Leaked documents: vast majority of those killed in US drone strikes not intended target
17 October 2015
Secret US government documents published this week by The Intercept have shed new light on the bureaucratization and institutionalization of the American government’s international drone murder operation.
The documents, a series of secret Pentagon briefing slides and internal reports outlining details of their drone killing programs in Africa and the Middle East, were leaked to The Intercept by an anonymous source within the intelligence community who has worked on drone killing operations.
Under the guise of the “war on terror” that began in 2001, two separate but parallel drone assassination operations, one overseen by the Pentagon and the other by the CIA, have been developed to carry out regular drone strikes in Pakistan, Afghanistan, Yemen, Somalia and Iraq. These operations have now been extended to Syria.
One selection of documents given to The Intercept provides a summary of a military campaign in Afghanistan, codenamed Operation Haymaker, carried out in Kunar and Nuristan provinces between January 2012 and February 2013 that highlights the chaos and death produced by drone assassination attempts.
The internal documents reveal that during a five-month period, ninety percent of those people killed by drone strikes in the operation were not direct targets. Out of the 235 people killed in Operation Haymaker only 35 were direct targets; the other 200 were bystanders. The operation had targeted not only alleged members of Al Qaeda and the Taliban for death, but also members of local Salafist militia groups that were actively resisting the US occupation.
The number of civilians and other unintended targets killed in drone strikes over the last decade has not impacted the rapid growth of the bureaucratic mechanisms used to target and kill. Over the next four years, the military is planning to expand its drone capability by 50 percent.
The latest leaks about the American drone program also reveal the disturbingly sanitized jargon that government officials use when engaged in plotting assassinations.
The documents refer to a person who has been marked for assassination as an “objective”; in many of the documents this is abbreviated to simply “obj.” The process of hunting down an individual who has been targeted for death is denoted as “find, fix, finish.” The act of murder by drone is referred to as a “kinetic action” or “targeted killing.”
One of the slides provides an overview of the “kill chain” process that is used for approving targeted individuals for death. The process involves two distinct steps, moving from “developing a target” to the “authorization of a target.”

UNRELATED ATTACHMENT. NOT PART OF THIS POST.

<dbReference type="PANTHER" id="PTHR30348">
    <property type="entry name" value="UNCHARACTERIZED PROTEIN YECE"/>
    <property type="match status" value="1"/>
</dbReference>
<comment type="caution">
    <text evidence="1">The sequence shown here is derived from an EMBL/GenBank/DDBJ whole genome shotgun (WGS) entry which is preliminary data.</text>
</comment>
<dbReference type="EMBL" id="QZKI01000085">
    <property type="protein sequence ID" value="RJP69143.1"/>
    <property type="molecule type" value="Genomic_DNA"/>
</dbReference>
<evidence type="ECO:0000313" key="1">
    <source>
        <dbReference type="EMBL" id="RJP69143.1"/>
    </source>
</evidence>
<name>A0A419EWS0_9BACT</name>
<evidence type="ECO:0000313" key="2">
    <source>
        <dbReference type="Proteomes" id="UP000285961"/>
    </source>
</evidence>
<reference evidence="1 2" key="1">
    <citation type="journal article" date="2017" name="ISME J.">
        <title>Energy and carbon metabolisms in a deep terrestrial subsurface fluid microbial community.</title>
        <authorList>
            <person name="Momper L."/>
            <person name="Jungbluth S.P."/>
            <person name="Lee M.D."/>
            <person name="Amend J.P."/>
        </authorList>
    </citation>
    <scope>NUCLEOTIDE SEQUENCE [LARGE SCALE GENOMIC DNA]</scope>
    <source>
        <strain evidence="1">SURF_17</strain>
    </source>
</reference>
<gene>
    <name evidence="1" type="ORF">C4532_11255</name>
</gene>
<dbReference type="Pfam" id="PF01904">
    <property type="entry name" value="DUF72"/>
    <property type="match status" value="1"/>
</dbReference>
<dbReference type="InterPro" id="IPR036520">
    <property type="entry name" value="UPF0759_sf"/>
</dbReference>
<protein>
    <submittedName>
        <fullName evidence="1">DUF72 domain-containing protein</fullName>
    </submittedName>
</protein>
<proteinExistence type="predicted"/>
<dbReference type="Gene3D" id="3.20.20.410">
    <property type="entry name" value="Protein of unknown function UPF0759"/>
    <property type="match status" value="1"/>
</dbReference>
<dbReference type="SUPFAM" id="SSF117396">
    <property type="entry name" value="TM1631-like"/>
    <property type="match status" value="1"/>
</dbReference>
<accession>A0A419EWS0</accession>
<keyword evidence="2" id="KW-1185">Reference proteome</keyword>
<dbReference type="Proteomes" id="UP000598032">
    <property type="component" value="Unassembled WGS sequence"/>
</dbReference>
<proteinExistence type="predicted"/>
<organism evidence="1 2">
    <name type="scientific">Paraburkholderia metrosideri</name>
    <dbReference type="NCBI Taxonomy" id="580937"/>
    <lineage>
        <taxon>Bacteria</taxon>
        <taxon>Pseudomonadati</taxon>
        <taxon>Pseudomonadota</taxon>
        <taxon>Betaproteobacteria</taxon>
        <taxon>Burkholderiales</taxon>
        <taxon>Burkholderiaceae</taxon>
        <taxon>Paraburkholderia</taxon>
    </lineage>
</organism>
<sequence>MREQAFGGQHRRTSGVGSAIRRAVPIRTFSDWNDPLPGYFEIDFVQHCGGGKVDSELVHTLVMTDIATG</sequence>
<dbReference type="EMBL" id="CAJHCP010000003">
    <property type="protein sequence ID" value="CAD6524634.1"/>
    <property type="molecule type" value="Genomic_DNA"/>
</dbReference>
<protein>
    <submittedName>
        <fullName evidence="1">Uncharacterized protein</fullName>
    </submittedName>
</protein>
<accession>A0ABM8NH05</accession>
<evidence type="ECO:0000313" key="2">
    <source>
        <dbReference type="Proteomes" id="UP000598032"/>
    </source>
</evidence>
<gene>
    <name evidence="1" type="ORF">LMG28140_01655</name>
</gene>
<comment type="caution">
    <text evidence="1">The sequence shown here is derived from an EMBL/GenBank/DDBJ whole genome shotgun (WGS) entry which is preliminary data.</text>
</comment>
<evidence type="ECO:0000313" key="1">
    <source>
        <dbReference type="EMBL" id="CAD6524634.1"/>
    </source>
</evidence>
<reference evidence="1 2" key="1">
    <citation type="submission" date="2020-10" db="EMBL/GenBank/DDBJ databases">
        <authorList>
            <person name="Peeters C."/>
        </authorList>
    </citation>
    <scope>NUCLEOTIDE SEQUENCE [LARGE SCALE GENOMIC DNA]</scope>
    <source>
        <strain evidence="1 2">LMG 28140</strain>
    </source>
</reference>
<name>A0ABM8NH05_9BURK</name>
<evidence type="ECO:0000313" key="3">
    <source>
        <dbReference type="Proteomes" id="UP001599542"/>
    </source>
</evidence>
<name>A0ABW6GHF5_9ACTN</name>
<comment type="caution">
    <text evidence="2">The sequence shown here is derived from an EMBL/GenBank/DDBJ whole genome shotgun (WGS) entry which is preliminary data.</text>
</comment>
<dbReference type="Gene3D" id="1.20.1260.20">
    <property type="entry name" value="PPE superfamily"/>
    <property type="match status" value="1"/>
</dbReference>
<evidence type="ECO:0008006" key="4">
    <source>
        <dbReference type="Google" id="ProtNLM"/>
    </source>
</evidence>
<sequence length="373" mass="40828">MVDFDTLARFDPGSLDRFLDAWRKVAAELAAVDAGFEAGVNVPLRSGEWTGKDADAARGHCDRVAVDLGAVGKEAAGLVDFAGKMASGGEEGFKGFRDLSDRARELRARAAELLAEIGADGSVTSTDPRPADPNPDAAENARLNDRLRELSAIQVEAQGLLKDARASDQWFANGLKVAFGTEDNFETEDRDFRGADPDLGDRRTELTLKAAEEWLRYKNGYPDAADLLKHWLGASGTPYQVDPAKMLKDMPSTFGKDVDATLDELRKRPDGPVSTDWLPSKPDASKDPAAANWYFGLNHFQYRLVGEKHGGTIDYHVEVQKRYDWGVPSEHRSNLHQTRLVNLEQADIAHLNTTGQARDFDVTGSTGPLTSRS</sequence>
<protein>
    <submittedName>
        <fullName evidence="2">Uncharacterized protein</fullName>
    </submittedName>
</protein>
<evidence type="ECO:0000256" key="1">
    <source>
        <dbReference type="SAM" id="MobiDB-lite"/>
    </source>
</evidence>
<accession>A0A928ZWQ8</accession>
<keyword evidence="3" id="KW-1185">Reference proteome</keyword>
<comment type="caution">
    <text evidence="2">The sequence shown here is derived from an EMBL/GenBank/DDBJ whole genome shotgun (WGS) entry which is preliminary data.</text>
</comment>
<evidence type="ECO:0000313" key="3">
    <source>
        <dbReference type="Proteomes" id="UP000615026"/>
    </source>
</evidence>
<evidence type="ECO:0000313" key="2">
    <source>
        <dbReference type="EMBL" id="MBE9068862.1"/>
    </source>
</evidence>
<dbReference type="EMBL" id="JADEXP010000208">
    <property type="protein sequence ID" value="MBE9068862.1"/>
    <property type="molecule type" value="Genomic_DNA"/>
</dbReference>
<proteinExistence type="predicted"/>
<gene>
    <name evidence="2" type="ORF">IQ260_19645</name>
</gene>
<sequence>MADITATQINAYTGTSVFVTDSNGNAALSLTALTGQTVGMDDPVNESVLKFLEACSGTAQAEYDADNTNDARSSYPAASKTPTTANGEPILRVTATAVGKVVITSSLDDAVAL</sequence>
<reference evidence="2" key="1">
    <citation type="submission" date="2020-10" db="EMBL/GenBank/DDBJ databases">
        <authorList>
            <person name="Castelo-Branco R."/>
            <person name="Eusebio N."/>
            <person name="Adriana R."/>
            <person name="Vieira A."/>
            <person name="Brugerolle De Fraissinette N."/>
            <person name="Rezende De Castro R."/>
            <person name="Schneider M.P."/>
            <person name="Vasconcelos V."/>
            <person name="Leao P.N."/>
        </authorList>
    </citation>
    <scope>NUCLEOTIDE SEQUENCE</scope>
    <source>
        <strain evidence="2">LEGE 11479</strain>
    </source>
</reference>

After President Obama gives his assent, an authorized target is moved into a “targeting cycle,” a two-month period in which the military has the authority kill them. Once the military feels they have a fix on their target, they move to the final step, “actioning,” i.e. murder.
When a drone missile is fired and kills its intended target, this is declared to be a “jackpot.” A drone strike that successfully destroys a cell phone sim card that was used to locate and target suspects is referred to as “touchdown.”
If a missile is fired and it does not kill its intended target but instead kills other people, these are reported as “EKIA,” enemies killed in action. Military-aged men killed in drone strikes are routinely declared by the US military to have been an “enemy.”
Detailed dossiers known as “baseball cards” are drawn up by the US military on targeted individuals with information on their location, day-to-day activity, and any connections to other people that have been targeted for death.
While the first drone missile assassination took place in 2002 under the administration of President George W. Bush, it was only after President Barack Obama took office that the use of drones for killing those designated as terrorists and enemies of the United States was dramatically expanded.
According to a conservative estimate by the Bureau of Investigative Journalism, nearly 2,500 people, including at least 314 civilians, have been killed in drone strikes outside the declared war zones in Iraq and Afghanistan since Obama took office in 2009.
Due to the secretive nature of the drone program, along with its use in Iraq and Afghanistan, the actual total number of people killed is certainly much higher. By September 2010, the list of people in Afghanistan targeted to be killed or captured had grown to 744.
Glenn Carle, a former senior CIA officer in the clandestine services, defended the drone program in an interview with The Intercept, stating, “The Obama administration has been quite ruthless in its pursuit of terrorists. If there are people who we, in our best efforts, assess to be trying to kill us, we can make their life as short as possible. And we do it.”
Speaking to The Intercept, the former head of the Defense Intelligence Agency, Lieutenant General Michael Flynn, made clear that the entire focus under Obama has been and will continue to be on assassination. “The drone campaign right now really is only about killing. When you hear the phrase ‘capture/kill,’ capture is actually a misnomer. In the drone strategy that we have, ‘capture’ is a lower case ‘c.’ We don’t capture people anymore,” Flynn said.